“I want to know how you picked a case about a child who is not reported to have been stolen or being abused,” she exclaimed.

“There are other people who were looking for me claiming to be from Foreign Affairs. You are putting my life at risk… Let the children’s office write to me or take me to court, we can sort it out there,” she added before hanging up the call.

No comment

When contacted, the lawyer declined to comment about the matter on phone.

“As a lawyer, I cannot disclose any matter I am handling on the phone. It is not professional. Please allow me to end this conversation now,” said Waweru before he hung up the call. 

Waweru also declined to discuss the details of the letter.

In another letter seen by The Standard, Kiambu Children’s Officer Racheal Karanja flagged the matter as a suspected case of child trafficking.

She referred the matter to her counterpart in Githunguri and wrote another letter to Githunguri DCI office requesting for investigations into the matter.

The children’s officer explained that the child was in the location in Githunguri and was studying in a school within the location.

“The client name above (Paul Mwangi) is suspecting that the minor was trafficked from Mombasa. This is to request your office to investigate the case and advise the Directorate of Children Services accordingly in safeguarding the welfare and best interest of the child,” reads the lette

According to lawyer Dunstan Omari, custody of a child can only be granted by a court of law.

However, he noted that parents can enter into a parental agreement granting some rights of their child to another person but the agreement doesn’t not have any legal standing.

“A parent can enter into an agreement with someone to take over some rights of their child but that agreement doesn’t have any legal effect. Such an application must be filed in court for a decision to be made,” said Omari. 

The court subsequently tasks the children’s officer to investigate the circumstances under which the child is being handed over for alternative care and submit a report back to the court.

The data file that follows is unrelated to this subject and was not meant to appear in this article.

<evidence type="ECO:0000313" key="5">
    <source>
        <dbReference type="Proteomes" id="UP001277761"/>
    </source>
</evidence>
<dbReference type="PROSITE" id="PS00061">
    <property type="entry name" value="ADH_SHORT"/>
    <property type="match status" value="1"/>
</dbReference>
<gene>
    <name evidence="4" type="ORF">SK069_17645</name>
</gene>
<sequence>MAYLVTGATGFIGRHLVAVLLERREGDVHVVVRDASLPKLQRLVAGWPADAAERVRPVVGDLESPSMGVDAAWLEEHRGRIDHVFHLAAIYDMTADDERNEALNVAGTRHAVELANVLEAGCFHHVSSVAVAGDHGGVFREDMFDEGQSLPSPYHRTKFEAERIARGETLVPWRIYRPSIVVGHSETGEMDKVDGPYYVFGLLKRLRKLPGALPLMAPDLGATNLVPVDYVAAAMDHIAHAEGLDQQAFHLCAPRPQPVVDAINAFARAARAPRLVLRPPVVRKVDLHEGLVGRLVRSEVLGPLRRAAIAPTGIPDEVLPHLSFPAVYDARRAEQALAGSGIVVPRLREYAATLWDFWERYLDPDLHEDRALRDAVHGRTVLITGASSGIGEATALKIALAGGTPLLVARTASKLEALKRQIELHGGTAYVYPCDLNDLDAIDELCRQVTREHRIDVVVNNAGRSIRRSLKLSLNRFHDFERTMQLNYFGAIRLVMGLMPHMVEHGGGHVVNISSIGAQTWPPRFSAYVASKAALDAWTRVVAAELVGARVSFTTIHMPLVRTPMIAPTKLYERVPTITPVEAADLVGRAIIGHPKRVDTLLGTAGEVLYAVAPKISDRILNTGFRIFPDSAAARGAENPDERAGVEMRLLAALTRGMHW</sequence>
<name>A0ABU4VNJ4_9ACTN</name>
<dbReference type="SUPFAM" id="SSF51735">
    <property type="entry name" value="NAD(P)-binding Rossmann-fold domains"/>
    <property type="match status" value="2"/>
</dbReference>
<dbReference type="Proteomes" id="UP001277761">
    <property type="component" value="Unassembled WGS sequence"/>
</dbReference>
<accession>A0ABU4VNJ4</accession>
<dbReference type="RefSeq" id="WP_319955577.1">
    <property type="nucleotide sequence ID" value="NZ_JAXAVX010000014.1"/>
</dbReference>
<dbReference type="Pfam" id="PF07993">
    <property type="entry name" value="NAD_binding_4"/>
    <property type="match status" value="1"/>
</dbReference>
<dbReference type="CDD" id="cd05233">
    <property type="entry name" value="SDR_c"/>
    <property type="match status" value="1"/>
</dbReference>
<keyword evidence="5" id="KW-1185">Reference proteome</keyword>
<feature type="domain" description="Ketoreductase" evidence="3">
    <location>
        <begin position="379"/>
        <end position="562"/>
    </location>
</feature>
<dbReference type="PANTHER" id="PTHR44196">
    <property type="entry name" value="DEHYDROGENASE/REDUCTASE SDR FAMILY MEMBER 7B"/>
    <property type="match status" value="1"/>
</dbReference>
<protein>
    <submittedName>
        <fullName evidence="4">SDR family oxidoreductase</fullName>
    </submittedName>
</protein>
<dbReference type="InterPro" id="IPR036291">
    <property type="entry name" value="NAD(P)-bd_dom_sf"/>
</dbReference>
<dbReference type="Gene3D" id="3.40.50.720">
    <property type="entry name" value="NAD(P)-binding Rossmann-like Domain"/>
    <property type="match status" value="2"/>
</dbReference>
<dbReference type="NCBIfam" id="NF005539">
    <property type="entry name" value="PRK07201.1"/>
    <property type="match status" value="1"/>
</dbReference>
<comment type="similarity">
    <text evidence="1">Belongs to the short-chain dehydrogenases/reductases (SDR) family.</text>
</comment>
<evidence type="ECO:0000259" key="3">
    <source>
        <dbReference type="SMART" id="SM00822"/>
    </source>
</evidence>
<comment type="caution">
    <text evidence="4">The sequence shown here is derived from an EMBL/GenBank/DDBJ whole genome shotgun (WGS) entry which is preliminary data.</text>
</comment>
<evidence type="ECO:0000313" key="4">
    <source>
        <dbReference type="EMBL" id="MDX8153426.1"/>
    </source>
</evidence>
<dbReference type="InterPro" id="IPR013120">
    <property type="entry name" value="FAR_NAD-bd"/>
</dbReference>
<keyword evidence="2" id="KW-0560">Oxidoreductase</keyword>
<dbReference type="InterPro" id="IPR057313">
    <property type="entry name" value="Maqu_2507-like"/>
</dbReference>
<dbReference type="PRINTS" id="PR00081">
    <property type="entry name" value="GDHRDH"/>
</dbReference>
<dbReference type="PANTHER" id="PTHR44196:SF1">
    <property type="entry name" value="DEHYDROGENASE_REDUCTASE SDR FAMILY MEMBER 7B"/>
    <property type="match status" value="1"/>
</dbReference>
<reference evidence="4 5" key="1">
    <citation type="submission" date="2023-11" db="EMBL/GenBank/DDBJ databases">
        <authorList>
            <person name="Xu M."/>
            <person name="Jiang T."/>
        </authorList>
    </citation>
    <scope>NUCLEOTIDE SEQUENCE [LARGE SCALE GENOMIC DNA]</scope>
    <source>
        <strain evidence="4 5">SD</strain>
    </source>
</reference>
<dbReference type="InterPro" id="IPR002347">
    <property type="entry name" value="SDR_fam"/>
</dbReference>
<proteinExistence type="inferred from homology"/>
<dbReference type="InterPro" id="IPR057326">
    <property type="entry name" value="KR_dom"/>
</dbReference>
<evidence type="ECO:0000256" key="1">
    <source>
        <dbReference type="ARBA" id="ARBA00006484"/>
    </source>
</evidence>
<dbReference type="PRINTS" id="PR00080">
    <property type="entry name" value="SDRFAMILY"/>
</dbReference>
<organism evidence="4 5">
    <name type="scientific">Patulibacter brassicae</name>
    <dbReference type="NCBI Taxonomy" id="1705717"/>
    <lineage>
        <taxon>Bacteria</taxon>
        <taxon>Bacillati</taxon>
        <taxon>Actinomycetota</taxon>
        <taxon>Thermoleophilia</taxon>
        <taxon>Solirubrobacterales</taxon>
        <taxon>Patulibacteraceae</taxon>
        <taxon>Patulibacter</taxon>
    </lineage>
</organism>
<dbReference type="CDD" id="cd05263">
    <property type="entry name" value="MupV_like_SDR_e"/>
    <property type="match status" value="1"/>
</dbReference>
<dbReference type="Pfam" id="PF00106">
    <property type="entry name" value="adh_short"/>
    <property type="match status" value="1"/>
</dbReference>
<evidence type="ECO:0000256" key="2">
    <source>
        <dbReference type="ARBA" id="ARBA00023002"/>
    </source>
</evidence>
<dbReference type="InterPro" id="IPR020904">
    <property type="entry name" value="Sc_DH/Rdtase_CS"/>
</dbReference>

“The legal process serves the best interest of the child. The investigations would establish if it’s a genuine case or if it is a commercial agreement where the parent could have been paid to give out the child,” said Omari.

Alice Thuo, who claimed to be a relative of the boy, said Wanjiku was granted custody of the boy through a lawyer as the mother could not take care of him.

Thuo also claimed that the mother could not take care of the boy.

“Monicah (guardian) has the right to be with that child and she has all the necessary documents concerning this child. I consented to the guardianship of the child.”

“Monicah is comfortable with educating the child. We are the immediate family of that child and we have not complained. Whatever I want to do with the kid, he is under my care,” said Thuo.

But The Standard could not independently verify if Thuo is a relative of the boy. She, however, also confirmed that Waweru granted the guardianship of the boy to Wanjiku.

“We followed the right process. We are not stupid. You can ask the lawyer about the agreement,” said Thuo.

Thuo further claimed that the mother of the boy was under treatment although she did not disclose what she was ailing from.

However, efforts to investigate the matter could hit a snag as the DCI office in Githunguri were reluctant to swing into action until the complainant records a statement on the matter.

No statement

According to the area DCIO Ali Kingi, no one has recorded a statement regarding the case and that the person who tipped them also did not record a statement.

Kingi said they also required the informer to present witnesses to the station to record statements.

 The detective also questioned why the children’s office had not moved in to take action.

On his part, Mwangi said the officers declined to record his statement and instead, asked him to get the witnesses to give their accounts to the police.

“This is a boy who is here in questionable circumstances but the law enforcers are insisting on issues that should come later. Why can’t they investigate the matter and ensure the boy is safe. Other issues can follow later,” said Mwangi. 

The Standard is also in possession of a letter from Githunguri sub-County Children’s Office summoning the principal of the school where the boy is studying and the guardian to appear for questioning tomorrow.

However, the school’s head teacher said he was not aware of such a letter summoning him or any representative of the school.

He said there is a standard procedure of admitting any child in a school regardless of their origin. 

However, he declined to disclose any information about the boy.